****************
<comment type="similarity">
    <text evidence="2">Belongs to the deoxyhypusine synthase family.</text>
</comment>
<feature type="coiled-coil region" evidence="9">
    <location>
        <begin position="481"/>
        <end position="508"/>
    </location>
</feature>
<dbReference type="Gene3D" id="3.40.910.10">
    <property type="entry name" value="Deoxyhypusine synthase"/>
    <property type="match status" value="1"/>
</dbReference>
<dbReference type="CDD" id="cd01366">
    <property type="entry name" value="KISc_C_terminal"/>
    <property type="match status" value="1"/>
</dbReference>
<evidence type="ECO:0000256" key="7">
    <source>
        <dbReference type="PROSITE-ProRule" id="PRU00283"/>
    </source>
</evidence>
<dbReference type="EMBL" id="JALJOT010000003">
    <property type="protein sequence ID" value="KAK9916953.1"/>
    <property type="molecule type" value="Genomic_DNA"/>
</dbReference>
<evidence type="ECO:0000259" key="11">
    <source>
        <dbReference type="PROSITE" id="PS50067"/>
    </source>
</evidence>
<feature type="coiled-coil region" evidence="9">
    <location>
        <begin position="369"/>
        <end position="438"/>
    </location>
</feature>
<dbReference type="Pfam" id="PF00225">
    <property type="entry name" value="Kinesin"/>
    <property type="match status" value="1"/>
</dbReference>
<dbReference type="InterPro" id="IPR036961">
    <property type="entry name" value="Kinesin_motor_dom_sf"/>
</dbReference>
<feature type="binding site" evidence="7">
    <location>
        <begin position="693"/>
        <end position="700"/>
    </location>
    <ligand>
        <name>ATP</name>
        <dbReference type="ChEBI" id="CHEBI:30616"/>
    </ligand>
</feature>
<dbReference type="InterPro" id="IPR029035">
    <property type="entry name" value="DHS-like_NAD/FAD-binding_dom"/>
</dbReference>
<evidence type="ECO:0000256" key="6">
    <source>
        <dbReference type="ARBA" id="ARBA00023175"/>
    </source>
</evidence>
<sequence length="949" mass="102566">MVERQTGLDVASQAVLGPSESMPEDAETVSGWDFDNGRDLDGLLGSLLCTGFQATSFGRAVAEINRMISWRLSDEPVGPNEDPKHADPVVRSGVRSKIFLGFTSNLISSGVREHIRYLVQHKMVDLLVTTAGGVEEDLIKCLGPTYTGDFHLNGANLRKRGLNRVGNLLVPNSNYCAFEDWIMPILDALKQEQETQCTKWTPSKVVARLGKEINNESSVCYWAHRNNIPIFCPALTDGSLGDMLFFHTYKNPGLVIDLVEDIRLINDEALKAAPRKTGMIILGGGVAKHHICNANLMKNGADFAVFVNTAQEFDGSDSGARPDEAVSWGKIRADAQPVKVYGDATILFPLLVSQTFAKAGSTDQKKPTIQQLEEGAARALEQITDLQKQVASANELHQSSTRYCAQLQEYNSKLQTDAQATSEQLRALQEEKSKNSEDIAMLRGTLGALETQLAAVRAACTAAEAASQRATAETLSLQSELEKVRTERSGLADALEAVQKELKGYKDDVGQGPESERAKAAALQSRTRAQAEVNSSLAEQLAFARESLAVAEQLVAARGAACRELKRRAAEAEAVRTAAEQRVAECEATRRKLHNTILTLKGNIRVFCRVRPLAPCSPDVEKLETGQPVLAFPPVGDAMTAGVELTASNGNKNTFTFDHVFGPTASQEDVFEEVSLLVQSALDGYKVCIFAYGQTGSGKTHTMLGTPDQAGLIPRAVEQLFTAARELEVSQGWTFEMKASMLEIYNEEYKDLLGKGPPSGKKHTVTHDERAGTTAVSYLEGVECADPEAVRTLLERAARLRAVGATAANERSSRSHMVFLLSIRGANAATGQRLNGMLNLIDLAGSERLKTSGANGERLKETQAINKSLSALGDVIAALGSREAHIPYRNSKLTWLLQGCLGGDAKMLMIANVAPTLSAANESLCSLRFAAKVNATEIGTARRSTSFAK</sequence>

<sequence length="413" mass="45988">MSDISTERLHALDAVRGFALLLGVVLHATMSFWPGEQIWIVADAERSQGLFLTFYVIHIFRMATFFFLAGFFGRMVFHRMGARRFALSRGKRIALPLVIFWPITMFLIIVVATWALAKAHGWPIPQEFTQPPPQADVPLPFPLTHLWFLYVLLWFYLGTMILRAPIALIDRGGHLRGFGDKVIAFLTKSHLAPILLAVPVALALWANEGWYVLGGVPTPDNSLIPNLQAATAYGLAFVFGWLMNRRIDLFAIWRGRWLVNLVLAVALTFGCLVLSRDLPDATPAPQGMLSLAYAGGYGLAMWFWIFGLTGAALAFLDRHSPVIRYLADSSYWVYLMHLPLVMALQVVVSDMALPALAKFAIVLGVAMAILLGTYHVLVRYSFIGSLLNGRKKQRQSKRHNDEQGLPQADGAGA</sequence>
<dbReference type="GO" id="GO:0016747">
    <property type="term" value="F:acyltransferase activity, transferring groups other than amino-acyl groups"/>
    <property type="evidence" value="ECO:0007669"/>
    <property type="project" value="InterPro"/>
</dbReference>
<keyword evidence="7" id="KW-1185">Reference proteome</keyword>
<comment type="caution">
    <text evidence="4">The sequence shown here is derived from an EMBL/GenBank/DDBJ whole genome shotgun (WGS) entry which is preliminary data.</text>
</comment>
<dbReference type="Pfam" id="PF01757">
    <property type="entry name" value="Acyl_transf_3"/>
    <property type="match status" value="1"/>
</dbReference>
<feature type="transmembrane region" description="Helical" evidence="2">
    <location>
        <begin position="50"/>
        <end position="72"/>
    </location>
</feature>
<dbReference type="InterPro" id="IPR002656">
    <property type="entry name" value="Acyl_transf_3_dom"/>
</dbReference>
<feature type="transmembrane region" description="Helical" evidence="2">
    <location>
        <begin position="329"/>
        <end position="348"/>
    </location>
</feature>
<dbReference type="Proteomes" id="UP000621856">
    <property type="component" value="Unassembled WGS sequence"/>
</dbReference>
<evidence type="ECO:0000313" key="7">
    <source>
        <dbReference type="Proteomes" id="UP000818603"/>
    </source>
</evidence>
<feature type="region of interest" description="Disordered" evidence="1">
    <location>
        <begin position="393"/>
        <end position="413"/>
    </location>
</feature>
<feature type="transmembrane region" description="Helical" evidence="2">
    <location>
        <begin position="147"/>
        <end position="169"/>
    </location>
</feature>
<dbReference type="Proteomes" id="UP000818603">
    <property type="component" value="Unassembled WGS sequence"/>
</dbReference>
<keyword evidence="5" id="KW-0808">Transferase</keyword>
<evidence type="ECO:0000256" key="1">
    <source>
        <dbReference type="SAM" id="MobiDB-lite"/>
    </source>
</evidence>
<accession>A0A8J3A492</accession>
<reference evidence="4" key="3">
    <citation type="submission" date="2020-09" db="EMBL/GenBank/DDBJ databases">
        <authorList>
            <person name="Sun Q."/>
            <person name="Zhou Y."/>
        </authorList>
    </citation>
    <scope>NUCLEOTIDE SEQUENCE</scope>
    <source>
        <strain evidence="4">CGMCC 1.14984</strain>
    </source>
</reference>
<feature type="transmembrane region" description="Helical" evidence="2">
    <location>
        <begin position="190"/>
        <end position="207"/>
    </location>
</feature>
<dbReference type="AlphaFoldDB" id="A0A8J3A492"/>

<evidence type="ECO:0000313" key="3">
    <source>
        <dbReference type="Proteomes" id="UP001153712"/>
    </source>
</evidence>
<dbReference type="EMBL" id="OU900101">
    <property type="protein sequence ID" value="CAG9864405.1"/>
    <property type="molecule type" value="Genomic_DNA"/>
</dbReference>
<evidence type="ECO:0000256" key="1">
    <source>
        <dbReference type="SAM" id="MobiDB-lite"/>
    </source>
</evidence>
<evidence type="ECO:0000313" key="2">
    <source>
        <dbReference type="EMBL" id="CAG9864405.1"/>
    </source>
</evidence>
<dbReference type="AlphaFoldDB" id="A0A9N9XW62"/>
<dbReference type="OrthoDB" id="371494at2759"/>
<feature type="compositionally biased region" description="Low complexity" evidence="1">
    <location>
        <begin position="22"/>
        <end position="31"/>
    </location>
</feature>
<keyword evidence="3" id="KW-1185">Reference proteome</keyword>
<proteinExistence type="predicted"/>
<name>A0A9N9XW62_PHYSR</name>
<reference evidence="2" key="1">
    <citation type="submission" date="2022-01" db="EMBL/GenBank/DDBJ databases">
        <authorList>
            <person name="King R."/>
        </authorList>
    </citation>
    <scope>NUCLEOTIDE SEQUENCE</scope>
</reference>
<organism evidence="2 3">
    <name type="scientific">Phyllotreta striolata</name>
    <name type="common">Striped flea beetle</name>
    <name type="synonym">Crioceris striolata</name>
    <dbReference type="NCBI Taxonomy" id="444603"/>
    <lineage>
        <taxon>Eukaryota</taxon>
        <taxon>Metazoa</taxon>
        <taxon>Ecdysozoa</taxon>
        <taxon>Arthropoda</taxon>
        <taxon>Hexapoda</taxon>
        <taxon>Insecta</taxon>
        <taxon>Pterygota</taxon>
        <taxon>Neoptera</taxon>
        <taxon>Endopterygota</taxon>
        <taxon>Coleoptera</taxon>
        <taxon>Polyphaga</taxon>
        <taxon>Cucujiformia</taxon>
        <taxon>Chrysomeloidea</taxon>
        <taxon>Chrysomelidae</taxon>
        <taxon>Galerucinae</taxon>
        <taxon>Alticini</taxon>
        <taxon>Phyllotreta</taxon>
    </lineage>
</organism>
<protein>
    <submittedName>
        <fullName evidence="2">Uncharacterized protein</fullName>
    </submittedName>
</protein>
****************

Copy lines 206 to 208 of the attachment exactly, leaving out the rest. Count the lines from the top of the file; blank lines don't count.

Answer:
    <submittedName>
        <fullName evidence="2">Uncharacterized protein</fullName>
    </submittedName>